In recent years, California can run out of water because of technological and social problems affecting the region. From a policy perspective, defining water resources “development” is critically important. That concept typically now includes just such environmental and political attributes; and recently or currently favored approaches to development, such as sustainable development are designed specifically to recognize and attain those attributes.
specifically for you
for only $16.05 $11/page
Interns of general approach, the main causes of water shortage in California are inadequate water supply system built at th end of the Cold War. “The battle lines are predictable. Urban, industrial and agriculture groups are pushing hard for more “surface storage.” That’s California-speak for reservoirs” (MacDonald, 2001). A category of exchanges purports to meet the need of the state for a more general exchange of information regularly concerning not only the prevention of pollution but also the use and management of shared natural resources, such as the water resources of the local river basin. Such exchange often takes place in the framework of a permanent regional institution. This second category of exchange of information, even more than the first one, cannot be separated from ordinary consultation.
In terms of clinical theory, water shortage can be understood with the help of climate change models and pollution issues. “With declining snowfall and earlier snowmelts, there is nothing Los Angeles can do but borrow someone else’s water and get its hyperreal and hyper consumptive act together” (Thill, 2008). It seems to be the most appropriate way of establishing a reasonable and equitable use of shared natural resources, as is required by law. Indeed, the equitable apportionment of such resources can best be defined by way of negotiation, to harmonize the different economic, political, and social interests existing in each concerned city as to how the resource will be utilized. The experience provided by the management of watercourses abundantly illustrates such situations. The situation is about the same in defining the concrete conditions of equitable apportionment of an ecological resource. Lists of typical factors to be considered in this respect have been drawn up by several international bodies about equitable utilization, a claim that it had caused appreciable harm to another city through water pollution–by establishing that the pollution was within its rights of equitable utilization of the watercourse (MacDonald, 2001; Thrill, 2008).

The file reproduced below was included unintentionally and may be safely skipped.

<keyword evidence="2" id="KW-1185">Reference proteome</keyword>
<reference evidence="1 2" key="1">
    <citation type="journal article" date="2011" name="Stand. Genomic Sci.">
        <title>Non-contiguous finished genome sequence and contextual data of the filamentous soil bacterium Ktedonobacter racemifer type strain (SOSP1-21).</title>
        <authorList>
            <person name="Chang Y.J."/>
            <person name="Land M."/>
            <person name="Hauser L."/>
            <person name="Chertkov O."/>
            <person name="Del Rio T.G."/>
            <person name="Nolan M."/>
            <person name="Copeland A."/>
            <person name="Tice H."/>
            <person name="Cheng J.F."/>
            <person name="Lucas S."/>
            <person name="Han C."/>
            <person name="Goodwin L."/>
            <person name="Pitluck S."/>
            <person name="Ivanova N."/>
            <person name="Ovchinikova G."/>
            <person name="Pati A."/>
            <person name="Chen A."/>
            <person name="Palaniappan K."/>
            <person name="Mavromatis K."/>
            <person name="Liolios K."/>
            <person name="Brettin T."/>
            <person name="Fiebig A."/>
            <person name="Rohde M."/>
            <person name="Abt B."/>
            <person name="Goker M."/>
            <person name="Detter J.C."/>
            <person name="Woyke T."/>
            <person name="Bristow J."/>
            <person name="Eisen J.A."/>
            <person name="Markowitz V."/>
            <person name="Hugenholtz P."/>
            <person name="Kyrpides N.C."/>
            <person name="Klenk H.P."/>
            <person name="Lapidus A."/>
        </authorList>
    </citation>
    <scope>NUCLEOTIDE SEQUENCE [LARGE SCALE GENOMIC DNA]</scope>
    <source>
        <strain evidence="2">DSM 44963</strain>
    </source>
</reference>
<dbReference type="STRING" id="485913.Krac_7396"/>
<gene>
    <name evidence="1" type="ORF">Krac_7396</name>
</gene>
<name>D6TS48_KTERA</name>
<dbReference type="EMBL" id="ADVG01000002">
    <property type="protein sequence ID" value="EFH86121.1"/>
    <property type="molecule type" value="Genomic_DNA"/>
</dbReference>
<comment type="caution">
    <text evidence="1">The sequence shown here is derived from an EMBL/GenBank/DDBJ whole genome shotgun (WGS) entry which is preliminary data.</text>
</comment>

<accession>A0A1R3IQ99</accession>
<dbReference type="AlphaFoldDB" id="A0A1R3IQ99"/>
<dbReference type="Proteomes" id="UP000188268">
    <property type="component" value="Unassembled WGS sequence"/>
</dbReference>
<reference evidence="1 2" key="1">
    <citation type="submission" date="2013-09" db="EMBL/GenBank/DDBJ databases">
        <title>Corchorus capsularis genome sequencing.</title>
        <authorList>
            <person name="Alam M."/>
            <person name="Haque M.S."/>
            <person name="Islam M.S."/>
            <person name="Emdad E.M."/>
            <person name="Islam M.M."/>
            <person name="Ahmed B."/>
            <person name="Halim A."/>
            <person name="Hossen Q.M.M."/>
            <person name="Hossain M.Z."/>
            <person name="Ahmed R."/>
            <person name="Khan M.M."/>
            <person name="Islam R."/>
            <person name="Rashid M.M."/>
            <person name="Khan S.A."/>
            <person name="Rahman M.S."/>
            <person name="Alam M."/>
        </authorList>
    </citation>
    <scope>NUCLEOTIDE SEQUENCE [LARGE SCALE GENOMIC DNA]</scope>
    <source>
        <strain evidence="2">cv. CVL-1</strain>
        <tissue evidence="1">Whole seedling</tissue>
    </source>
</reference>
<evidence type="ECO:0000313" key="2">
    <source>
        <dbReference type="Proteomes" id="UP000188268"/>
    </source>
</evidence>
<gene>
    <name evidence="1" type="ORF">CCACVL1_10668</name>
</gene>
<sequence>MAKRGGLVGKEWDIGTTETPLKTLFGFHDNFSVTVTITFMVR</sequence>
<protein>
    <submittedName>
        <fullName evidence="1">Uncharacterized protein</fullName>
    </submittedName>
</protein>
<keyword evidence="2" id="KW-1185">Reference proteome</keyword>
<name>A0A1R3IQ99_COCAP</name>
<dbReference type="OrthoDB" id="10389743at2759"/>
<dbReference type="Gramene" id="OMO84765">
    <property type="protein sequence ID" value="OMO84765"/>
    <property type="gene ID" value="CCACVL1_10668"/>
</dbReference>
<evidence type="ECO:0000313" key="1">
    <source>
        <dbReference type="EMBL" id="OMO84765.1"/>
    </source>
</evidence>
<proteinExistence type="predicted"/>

The system approach allows saying that water shortage is a global problem of the region caused by water pollution and inadequate policies of the state. It is evident, on one hand, that the former position is the more “environmentally sound,” in that it would make it unlawful for a State to pollute an international watercourse in a manner or to an extent that exceeds the “appreciable harm” threshold Within the atmosphere there are several processes (transport and chemical and physical transformations) that control the deposition rate to the next environmental reservoir–the soils (MacDonald, 2001; Thrill, 2008). Once the chemical and physical changes in the atmosphere, soil, and surface water reservoirs are understood, the biological changes can be addressed. Current laws and regulations in California State contain many propositions that cannot be yet regarded as compulsory under general environmental law. Acid deposition is a local problem, a regional problem, and a continental problem. To a lesser degree (because sulfur and nitrogen are deposited from the atmosphere relatively rapidly), it is also a hemispheric and a global problem.
- MacDonald, S. California’s Next Crisis? The Golden State may soon run out of water, too. 2001.
- Thill, S. When Will Los Angeles Run Out of Water? Sooner Than You Think. AlterNet.